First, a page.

More recently, we had another round of beekeeping workshops, this time with the theme centering around how to raise good queens and keep the colony from being polluted by ¨bad¨ genes; bees that don't work hard or keep the hive clean, or bees that are too agressive, etc. In some cases people WANT really mean bees, because theft is such a problem, but that's another story. This workshop was just as fascinating as the first, and I'm looking foward to the next (and final) one. Tomorrow I'm going to a meeting related to this project, and we'll see what the actual logistsics are with the beehives they are supposedly going to give away. Apparently it is Heifer International behind this, doing one of their ¨pase de cadena¨ projects (I don't even know how to translate this well into English... ¨chain passing¨?). AHPROCAFE, an organization that really does tons for coffee cooperatives in Honduras, is managing the project and funds/materials it seems, which must be why it's a bunch of coffee producers participating. I guess eventually they are going to hand out some hives, and the compromise of the person taking the hive is to give away the first queen they produce and teach the person they give it to how to beekeep. I wonder how well this theory is going to really work, considering how complicated and scientific beekeeping is. It would take a damn long time to teach someone about it.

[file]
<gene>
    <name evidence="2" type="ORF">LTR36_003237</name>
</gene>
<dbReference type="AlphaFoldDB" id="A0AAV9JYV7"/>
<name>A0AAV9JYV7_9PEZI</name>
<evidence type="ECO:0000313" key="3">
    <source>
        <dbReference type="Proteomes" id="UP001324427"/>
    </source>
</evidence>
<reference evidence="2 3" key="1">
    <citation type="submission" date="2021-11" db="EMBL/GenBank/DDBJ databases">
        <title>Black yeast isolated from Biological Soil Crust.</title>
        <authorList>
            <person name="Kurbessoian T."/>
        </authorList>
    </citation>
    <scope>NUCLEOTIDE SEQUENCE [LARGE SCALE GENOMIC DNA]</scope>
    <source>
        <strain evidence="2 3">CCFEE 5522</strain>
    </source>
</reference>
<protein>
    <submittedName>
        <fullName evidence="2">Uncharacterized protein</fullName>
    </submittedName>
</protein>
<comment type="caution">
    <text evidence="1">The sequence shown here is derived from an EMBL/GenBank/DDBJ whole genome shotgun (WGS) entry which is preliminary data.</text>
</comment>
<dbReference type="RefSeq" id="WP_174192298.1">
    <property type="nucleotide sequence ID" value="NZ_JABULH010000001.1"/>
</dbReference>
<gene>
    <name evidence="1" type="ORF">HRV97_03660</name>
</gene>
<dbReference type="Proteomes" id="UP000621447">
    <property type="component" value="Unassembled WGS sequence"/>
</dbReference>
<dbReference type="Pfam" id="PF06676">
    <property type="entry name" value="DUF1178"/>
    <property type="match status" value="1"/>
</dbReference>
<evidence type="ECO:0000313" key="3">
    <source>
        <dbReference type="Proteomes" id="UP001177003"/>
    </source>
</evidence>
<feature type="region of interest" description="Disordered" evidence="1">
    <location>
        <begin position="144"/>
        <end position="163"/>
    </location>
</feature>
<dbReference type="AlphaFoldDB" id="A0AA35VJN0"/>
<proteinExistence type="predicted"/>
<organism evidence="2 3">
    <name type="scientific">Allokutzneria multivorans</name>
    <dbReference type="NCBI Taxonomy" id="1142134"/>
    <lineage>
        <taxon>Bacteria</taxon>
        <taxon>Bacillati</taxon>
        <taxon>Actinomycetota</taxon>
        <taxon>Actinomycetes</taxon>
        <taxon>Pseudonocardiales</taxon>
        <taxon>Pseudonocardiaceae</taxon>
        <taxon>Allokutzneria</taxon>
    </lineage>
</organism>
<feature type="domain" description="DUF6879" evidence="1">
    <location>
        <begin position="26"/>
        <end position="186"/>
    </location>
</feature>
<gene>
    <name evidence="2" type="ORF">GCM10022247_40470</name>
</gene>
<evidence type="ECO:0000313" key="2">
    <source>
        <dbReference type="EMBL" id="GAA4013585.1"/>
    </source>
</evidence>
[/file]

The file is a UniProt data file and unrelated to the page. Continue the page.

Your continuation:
Heifer does this kind of project with cows too, stipulating that when they give someone a cow their compromise is to give its first born offspring to another person. It's a nice idea, but in the functional reality, it really isn't that much different than giving people money in my opinion. When anything goes wrong, as things inevitably do, people start to lose interest, the chain gets broken, they sell their cow for a cool 7,000 lempiras or so, and the local Hondurans who are supposed to be monitoring the project turn a blind eye. Of course they're not going to tell on their neighbors; what does Heifer expect?

So it will be interesting to see how the project plays out in the long term (for me personally, it's a pretty small blip on my radar) but at the very least these workshops are really interesting.